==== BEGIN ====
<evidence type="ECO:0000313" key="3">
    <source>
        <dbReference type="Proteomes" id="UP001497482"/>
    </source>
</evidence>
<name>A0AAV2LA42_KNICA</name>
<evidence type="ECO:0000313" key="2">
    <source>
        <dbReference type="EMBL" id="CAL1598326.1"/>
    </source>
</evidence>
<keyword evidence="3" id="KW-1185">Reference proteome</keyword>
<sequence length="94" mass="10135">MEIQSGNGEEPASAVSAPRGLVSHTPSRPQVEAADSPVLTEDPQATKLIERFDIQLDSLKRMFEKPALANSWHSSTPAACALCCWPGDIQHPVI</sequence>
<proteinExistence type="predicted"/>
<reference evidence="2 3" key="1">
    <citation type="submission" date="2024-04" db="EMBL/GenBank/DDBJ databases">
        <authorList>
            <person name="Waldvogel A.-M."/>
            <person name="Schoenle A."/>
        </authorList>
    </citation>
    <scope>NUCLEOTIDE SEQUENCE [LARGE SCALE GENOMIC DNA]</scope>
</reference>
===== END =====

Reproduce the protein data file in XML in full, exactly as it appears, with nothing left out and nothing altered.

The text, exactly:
<evidence type="ECO:0000313" key="3">
    <source>
        <dbReference type="Proteomes" id="UP001497482"/>
    </source>
</evidence>
<name>A0AAV2LA42_KNICA</name>
<evidence type="ECO:0000313" key="2">
    <source>
        <dbReference type="EMBL" id="CAL1598326.1"/>
    </source>
</evidence>
<keyword evidence="3" id="KW-1185">Reference proteome</keyword>
<sequence length="94" mass="10135">MEIQSGNGEEPASAVSAPRGLVSHTPSRPQVEAADSPVLTEDPQATKLIERFDIQLDSLKRMFEKPALANSWHSSTPAACALCCWPGDIQHPVI</sequence>
<proteinExistence type="predicted"/>
<reference evidence="2 3" key="1">
    <citation type="submission" date="2024-04" db="EMBL/GenBank/DDBJ databases">
        <authorList>
            <person name="Waldvogel A.-M."/>
            <person name="Schoenle A."/>
        </authorList>
    </citation>
    <scope>NUCLEOTIDE SEQUENCE [LARGE SCALE GENOMIC DNA]</scope>
</reference>